Then Nagle pitched a perfect strike into the hands of Wingender as he rushed back of two defenders on the goal line. That made it six lightning-fast points. And Bobby Reynolds made it seven with a straight kick.

Reynolds Scores No. 2



It wasn’t long before Nebraska’s defensive platoon came into glory, too. Larry Esser fumbled when hit hard by Bob Mullen, and George Prochaska recovered on the Husker 40-yard line. Again, they refused to give the ball up until they had covered the 60 yards for a second touchdown.

It came as the clock showed 9:31 played. Reynolds, the Grand Island dandy, swept around the Gopher left end and went the last five yards without being touched.

Gophers Need Break



This time Bobby’s extra-point kick hit the crossbar and bounced back. But it was 13-0, anyway. And the Gophers knew they had their hands full.

It took a break to set up the first Minnesota points. Reynolds, back to punt on fourth down, fielded a bad pass from center that left him no chance to kick.

He tried to run it far enough for a first down. But he was a yard short and the Gophers gained the ball just 29 yards from the Husker goal.

George Hudak ran for 12 yards and passed to Shorty Cochran for 15, Then Cochran ran the last two yards for a touchdown, with only 1:43 left in the first quarter.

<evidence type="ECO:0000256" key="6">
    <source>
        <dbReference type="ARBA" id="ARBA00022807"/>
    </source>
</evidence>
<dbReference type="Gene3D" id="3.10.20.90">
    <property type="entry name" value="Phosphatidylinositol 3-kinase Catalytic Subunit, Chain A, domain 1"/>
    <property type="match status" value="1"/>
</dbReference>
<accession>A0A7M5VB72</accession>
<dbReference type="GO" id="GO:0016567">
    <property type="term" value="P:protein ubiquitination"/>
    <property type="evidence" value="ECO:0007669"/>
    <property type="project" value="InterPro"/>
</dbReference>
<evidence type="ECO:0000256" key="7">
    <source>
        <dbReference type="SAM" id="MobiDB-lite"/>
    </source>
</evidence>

Bobby Struts Stuff



The Gophers were headed toward a score early in the second period, when Gary Johnson fumbled and Mullen dove onto the ball on the Husker 24-yard line. Three plays later the fans saw why Reynolds is being called one of the greatest sophomore runners in Husker history.

Bobby put on all of his running tricks in an electrifying 67-yard run.

He broke through a quick opening inside the Minnesota right end, and set sights on the distant corner of the field.

Trapped? Not Reynolds



Bobby waited for blockers to clear the early path, then put on his speed.

At the 15-yard line Cochran appeared to have him trapped. But Reynolds shook his hips, stepped high, and ran right out of Shorty’s hands.

His points gave Nebraska a 20-6 lead. Two more touchdowns — one on each side — were crowded into the busy second period.

Clark Comes Through



Verl Scott, Mitchell soph who had a terrific line-backing afternoon, intercepted one of Hudak’s passes and got back to the Nebraska 48-yard line.

Ron Clark, Ravenna junior who did most of his playing on the defense, was sent into the offensive unit during the 55-yard march. And he came through beautifully.

Clark was shaken loose off tackle, and ran past three would-be tacklers on a 22-yard scoring dash that made the Husker lead 26-6.

But Minnesota took the next kick-off and went all the way without losing the ball.